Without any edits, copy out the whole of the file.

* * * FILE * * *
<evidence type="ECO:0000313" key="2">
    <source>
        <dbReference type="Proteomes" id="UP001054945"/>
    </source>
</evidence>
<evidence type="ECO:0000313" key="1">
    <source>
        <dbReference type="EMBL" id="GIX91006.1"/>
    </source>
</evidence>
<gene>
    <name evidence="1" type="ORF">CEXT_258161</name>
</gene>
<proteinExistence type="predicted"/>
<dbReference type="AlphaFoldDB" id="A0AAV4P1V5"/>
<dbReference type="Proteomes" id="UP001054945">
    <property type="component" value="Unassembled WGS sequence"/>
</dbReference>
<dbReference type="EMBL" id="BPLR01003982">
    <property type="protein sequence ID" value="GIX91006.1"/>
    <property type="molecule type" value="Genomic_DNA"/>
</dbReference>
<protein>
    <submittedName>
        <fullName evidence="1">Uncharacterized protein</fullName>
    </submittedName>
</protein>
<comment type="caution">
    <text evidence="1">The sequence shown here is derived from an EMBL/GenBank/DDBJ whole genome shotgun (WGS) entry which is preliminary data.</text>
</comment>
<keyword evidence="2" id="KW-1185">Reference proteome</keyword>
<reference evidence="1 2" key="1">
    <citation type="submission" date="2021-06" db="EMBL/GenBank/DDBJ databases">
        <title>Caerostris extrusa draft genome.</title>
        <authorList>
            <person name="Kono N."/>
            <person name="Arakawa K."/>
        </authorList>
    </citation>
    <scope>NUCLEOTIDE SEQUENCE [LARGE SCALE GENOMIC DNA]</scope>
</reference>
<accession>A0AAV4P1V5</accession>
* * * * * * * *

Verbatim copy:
<evidence type="ECO:0000313" key="2">
    <source>
        <dbReference type="Proteomes" id="UP001054945"/>
    </source>
</evidence>
<evidence type="ECO:0000313" key="1">
    <source>
        <dbReference type="EMBL" id="GIX91006.1"/>
    </source>
</evidence>
<gene>
    <name evidence="1" type="ORF">CEXT_258161</name>
</gene>
<proteinExistence type="predicted"/>
<dbReference type="AlphaFoldDB" id="A0AAV4P1V5"/>
<dbReference type="Proteomes" id="UP001054945">
    <property type="component" value="Unassembled WGS sequence"/>
</dbReference>
<dbReference type="EMBL" id="BPLR01003982">
    <property type="protein sequence ID" value="GIX91006.1"/>
    <property type="molecule type" value="Genomic_DNA"/>
</dbReference>
<protein>
    <submittedName>
        <fullName evidence="1">Uncharacterized protein</fullName>
    </submittedName>
</protein>
<comment type="caution">
    <text evidence="1">The sequence shown here is derived from an EMBL/GenBank/DDBJ whole genome shotgun (WGS) entry which is preliminary data.</text>
</comment>
<keyword evidence="2" id="KW-1185">Reference proteome</keyword>
<reference evidence="1 2" key="1">
    <citation type="submission" date="2021-06" db="EMBL/GenBank/DDBJ databases">
        <title>Caerostris extrusa draft genome.</title>
        <authorList>
            <person name="Kono N."/>
            <person name="Arakawa K."/>
        </authorList>
    </citation>
    <scope>NUCLEOTIDE SEQUENCE [LARGE SCALE GENOMIC DNA]</scope>
</reference>
<accession>A0AAV4P1V5</accession>